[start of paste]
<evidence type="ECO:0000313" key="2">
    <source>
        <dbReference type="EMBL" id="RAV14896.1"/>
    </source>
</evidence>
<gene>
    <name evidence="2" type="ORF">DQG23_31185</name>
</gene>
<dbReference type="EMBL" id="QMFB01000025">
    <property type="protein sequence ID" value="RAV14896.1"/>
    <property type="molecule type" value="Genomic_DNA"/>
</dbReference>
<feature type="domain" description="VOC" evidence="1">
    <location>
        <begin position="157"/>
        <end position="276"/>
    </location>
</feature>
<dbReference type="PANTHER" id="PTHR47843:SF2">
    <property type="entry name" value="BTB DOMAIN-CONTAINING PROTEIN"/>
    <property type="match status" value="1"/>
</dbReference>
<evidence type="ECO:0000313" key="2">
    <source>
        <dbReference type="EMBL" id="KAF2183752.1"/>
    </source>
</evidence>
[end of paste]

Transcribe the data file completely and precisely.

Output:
<evidence type="ECO:0000313" key="2">
    <source>
        <dbReference type="EMBL" id="RAV14896.1"/>
    </source>
</evidence>
<gene>
    <name evidence="2" type="ORF">DQG23_31185</name>
</gene>
<dbReference type="EMBL" id="QMFB01000025">
    <property type="protein sequence ID" value="RAV14896.1"/>
    <property type="molecule type" value="Genomic_DNA"/>
</dbReference>
<feature type="domain" description="VOC" evidence="1">
    <location>
        <begin position="157"/>
        <end position="276"/>
    </location>
</feature>
<dbReference type="PANTHER" id="PTHR47843:SF2">
    <property type="entry name" value="BTB DOMAIN-CONTAINING PROTEIN"/>
    <property type="match status" value="1"/>
</dbReference>
<evidence type="ECO:0000313" key="2">
    <source>
        <dbReference type="EMBL" id="KAF2183752.1"/>
    </source>
</evidence>